Tagged: emergent gameplay

The Caged Destruction of Bad Company 2 4

The Caged Destruction of Bad Company 2

Back when Battlefield: Bad Company 2 was in the early stages of its post-announcement period, the major feature of the sequel was “Destruction 2.0.” Which, really, is the kind of feature you’d find in a sequel to a game presumably utilizing Destruction 1.0. In an industry currently enthralled in the depths of iterative improvements on successful designs, I was expecting Bad Company 2 to just be more of what I dug about the original game, except now with its M rating I was also getting the in-world hit feedback (blood) that the Battlefield series has needed since its inception. And,...

Awakened in Africa 4

Awakened in Africa

I awake and find myself in an abandoned armory. All I can hear is the sound of a fly buzzing through the air. Occasionally, some other unidentifiable animals create a serene soundscape of yelps and caws in the background. Despite the complete lack of windows or portholes in the weapon dealer’s hut, I get the feeling that it’s sometime in the early morning. In an attempt to determine what I’m supposed to be doing, I bring out my journal. According to its pages, I am tasked with going to a chemical dump and finding a recipe for Agent Yellow. According...

The Loneliest Space Marine 5

The Loneliest Space Marine

Halo 3: ODST is about a group of Orbital Drop Shock Troopers that drop into allied territory to fend off aggressive, hostile forces and complete some secret mission under the veil of a general liberation of the city of New Mombasa. Due to a series of unfortunate circumstances, all of the soldiers get off course and land in varied parts of a large city, isolated from one another, and in the middle of an urban warzone. If this sounds like material borrowed from the historic exploits of the 101st Airborne when they dropped into Normandy, I’m sure it’s a complete...

Revisiting Halo 3 9

Revisiting Halo 3

Bungie’s original Halo, released for the Xbox in 2001, was a landmark console game. Aside from giving Microsoft’s freshman entry into the console arena a system seller and a uniquely Xbox cultural character, Halo was the best first-person shooter to be released on a console since the days of Goldeneye and Perfect Dark. It had intelligent single-player gameplay consisting of varied enemy encounters in open terrain, solid gunplay, support for 4-16 player local multiplayer, and a perfect control scheme and input response. When Halo 2 was released three years later (with an astonishing increase in visual fidelity over Halo), the...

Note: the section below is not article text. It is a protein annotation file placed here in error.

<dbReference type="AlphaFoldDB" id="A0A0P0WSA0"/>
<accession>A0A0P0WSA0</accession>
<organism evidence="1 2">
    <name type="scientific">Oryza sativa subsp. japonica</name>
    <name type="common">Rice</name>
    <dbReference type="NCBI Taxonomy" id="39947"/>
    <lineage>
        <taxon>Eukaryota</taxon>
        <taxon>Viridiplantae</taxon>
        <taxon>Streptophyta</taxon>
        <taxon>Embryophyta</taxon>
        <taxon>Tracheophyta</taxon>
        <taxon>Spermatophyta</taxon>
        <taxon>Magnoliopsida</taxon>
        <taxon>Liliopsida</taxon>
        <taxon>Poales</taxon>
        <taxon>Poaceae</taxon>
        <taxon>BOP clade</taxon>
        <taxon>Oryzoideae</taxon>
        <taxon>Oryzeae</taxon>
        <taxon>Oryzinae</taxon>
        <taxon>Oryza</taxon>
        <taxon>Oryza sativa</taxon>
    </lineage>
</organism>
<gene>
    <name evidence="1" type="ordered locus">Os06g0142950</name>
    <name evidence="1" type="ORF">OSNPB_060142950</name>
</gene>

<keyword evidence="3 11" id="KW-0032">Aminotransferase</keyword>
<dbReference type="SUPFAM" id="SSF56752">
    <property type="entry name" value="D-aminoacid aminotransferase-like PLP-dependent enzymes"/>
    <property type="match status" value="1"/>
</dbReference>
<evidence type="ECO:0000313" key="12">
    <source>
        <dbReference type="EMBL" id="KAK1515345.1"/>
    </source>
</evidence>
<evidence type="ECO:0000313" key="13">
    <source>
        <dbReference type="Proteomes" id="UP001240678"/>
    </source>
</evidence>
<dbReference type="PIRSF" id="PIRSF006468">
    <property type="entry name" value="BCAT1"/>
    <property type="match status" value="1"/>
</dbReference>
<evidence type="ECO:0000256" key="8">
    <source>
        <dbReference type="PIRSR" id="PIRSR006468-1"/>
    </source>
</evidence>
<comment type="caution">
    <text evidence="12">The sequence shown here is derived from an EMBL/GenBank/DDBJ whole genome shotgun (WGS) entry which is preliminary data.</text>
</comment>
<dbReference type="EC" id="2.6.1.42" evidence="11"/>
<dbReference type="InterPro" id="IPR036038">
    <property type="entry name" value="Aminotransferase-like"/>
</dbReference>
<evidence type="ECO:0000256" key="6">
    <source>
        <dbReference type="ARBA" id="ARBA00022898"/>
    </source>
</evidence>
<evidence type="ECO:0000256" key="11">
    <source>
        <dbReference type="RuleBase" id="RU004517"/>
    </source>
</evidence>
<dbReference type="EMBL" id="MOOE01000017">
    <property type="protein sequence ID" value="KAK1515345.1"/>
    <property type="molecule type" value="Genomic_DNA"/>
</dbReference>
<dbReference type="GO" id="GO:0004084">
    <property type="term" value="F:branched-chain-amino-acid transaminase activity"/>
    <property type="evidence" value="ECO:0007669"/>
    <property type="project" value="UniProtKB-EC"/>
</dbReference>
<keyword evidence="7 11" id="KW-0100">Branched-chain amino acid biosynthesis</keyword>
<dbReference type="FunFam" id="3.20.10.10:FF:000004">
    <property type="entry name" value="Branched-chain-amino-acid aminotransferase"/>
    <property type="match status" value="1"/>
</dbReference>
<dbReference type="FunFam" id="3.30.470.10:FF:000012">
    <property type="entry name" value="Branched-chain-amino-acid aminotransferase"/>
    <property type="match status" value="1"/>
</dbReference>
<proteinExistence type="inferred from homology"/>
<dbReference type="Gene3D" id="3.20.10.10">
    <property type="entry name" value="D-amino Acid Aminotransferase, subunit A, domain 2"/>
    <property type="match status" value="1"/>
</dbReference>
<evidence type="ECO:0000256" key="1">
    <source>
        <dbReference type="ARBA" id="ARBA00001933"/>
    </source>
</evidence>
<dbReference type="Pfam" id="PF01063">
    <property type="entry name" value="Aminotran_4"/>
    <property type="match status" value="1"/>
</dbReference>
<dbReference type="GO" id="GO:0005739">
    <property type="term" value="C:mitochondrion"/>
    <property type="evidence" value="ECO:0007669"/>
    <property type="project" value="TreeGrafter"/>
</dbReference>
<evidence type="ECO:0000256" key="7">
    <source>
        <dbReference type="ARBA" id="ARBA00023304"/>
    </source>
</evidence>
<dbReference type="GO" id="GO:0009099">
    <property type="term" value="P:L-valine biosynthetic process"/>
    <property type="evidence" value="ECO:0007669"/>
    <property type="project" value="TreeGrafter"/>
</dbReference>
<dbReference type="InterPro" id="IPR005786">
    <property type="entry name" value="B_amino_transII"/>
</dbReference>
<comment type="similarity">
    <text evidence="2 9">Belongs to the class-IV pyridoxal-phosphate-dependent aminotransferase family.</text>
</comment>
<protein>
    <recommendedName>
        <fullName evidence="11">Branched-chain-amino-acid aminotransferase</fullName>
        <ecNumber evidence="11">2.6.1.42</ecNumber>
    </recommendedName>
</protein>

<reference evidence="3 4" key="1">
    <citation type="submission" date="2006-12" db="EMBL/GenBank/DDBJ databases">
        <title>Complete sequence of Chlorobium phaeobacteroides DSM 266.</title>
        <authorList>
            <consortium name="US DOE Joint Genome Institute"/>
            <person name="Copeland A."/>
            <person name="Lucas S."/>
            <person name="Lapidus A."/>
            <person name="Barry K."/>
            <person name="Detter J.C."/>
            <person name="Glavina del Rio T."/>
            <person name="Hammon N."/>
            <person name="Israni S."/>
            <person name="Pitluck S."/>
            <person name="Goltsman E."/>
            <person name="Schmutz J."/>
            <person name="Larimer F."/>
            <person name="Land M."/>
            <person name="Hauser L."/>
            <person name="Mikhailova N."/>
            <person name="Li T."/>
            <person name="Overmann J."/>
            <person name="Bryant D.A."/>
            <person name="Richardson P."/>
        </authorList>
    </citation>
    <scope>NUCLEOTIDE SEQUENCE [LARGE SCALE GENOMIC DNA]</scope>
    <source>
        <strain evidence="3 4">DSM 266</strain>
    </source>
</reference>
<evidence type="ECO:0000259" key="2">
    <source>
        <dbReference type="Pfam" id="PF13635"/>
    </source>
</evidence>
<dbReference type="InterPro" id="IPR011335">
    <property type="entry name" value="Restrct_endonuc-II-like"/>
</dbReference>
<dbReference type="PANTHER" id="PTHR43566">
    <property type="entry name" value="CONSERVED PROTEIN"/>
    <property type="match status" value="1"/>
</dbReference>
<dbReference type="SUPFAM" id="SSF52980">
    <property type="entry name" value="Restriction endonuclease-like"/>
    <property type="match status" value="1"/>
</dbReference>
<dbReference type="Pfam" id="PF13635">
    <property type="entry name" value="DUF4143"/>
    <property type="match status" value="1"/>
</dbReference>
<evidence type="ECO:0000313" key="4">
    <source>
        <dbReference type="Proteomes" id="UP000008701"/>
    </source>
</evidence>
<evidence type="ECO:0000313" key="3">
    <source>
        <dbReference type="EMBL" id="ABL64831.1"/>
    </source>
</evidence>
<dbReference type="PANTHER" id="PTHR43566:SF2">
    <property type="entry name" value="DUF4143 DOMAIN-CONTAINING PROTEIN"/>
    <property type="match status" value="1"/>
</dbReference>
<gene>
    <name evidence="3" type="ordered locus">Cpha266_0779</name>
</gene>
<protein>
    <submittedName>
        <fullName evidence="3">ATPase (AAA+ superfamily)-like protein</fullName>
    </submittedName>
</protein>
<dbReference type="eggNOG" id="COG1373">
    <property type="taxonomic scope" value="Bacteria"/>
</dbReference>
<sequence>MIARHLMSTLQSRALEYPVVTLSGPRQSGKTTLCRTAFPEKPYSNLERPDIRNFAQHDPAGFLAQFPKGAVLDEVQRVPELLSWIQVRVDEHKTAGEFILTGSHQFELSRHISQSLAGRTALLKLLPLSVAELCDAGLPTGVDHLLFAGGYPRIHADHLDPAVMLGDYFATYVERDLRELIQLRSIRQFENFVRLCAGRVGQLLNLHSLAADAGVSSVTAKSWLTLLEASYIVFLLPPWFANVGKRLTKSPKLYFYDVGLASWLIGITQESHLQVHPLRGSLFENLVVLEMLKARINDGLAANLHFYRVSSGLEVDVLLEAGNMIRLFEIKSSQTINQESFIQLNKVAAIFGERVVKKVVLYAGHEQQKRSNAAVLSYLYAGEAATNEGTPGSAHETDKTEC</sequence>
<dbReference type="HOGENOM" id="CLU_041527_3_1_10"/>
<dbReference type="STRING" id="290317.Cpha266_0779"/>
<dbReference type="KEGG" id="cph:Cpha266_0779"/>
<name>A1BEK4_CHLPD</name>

Economy of Fun Gets Read to You 1

Economy of Fun Gets Read to You

IndustryBroadcast.com is a site spearheaded by Ryan Wiancko with the goal of putting a number of articles written by game industry professionals and contributors into an audible form. It’s an interesting idea and one that appears to be getting a bit of attention as the site gets more and more content put into audio. Anyway, “An Economy of Fun” is now in audible form (read by Ryan Wiancko). It’s kind of weird listening to someone not-me read something by me.

An Economy of Fun 0

An Economy of Fun

The average video game, as it is thought of by both mainstream culture and even most gamers, is a heavily-authored gameplay experience with a discrete beginning, end, and climaxes strewn haphazardly about. At this point in the life of the video game, gamers are essentially conditioned to think of games as self-explanatory adventures with a very specific premise, purpose, and linearity. On a fundamental level, the way that gamers approach progression and purpose in a game like Call of Duty 4 is the same way that gamers did back in the mid-1980s as a pudgy plumber tasked with saving a...